Two of the most significant and powerful of these professional art associations were established in France and England in the 17th and 18th centuries respectively, instructing artists as well as providing exhibition opportunities. These institutions had a virtual monopoly on public taste and official patronage and were essential to a successful career as a professional artist in Europe.
A work of art depicting a battle between the Greeks and the Amazons.
An ink print made from a metal plate that has been covered with ground resin and then corroded by acid. The plate is selectively treated with varnish resist. Next the ground resin is applied. When heated, the specks of aquatint ground melt and merge randomly, adhering to the plate. Acid corrodes the plate exposed between the resin. The resulting print resembles an ink or wash drawing.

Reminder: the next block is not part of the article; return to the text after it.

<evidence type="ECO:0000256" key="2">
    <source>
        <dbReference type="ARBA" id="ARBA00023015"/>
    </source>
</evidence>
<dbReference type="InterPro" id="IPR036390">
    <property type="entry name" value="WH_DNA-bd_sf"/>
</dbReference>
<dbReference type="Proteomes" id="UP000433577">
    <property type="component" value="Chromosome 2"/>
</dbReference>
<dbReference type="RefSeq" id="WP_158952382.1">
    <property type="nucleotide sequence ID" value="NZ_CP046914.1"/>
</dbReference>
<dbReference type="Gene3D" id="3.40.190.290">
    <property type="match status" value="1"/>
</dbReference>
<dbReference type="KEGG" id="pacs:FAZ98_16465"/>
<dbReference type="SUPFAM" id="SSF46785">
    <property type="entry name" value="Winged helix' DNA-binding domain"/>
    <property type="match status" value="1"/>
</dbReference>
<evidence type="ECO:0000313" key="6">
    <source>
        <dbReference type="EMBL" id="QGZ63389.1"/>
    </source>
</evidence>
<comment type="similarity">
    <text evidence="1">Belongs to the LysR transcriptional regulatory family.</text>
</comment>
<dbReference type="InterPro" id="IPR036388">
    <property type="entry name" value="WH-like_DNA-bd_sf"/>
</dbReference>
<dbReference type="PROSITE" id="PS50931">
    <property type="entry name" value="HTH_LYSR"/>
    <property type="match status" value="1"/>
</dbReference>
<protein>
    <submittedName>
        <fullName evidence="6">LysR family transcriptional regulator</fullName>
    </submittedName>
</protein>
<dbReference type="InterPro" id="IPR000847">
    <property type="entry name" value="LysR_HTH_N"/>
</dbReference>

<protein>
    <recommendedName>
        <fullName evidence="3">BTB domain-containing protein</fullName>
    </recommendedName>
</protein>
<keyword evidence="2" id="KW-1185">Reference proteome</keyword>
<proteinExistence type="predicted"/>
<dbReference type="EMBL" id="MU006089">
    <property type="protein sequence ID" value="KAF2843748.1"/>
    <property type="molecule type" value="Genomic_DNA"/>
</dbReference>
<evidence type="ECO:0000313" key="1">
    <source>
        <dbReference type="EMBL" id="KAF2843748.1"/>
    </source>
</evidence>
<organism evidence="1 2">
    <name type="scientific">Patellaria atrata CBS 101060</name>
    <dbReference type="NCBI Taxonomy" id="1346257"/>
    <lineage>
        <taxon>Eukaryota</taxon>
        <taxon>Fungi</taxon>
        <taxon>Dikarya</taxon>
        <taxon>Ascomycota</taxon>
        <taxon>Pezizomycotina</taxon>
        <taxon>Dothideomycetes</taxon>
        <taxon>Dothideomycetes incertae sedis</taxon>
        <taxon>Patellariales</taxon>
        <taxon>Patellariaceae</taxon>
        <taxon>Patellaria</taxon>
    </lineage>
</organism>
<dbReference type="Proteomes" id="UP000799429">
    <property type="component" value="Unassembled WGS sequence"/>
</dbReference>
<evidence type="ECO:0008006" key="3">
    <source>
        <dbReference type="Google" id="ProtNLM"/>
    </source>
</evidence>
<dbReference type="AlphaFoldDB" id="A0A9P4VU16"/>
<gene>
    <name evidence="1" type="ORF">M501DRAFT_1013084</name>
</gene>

The term used to describe European art of the 17th century and early 18th century, most appropriately applied to Italian art of the period. As a stylistic term, Baroque connotes drama, theatricality, arrested motion, elaborate ornamentation, strong contrasts of light and dark, and an interest in realism that engage the viewer.
An ink print made from a metal plate that has been lightly scratched with a needle or stylus. The small ridge of metal, or burr, that is pushed up on the sides of the scored line by the pointed instrument holds the ink to make the print.
An ink print made from a metal plate that has been incised with a specialized cutting tool.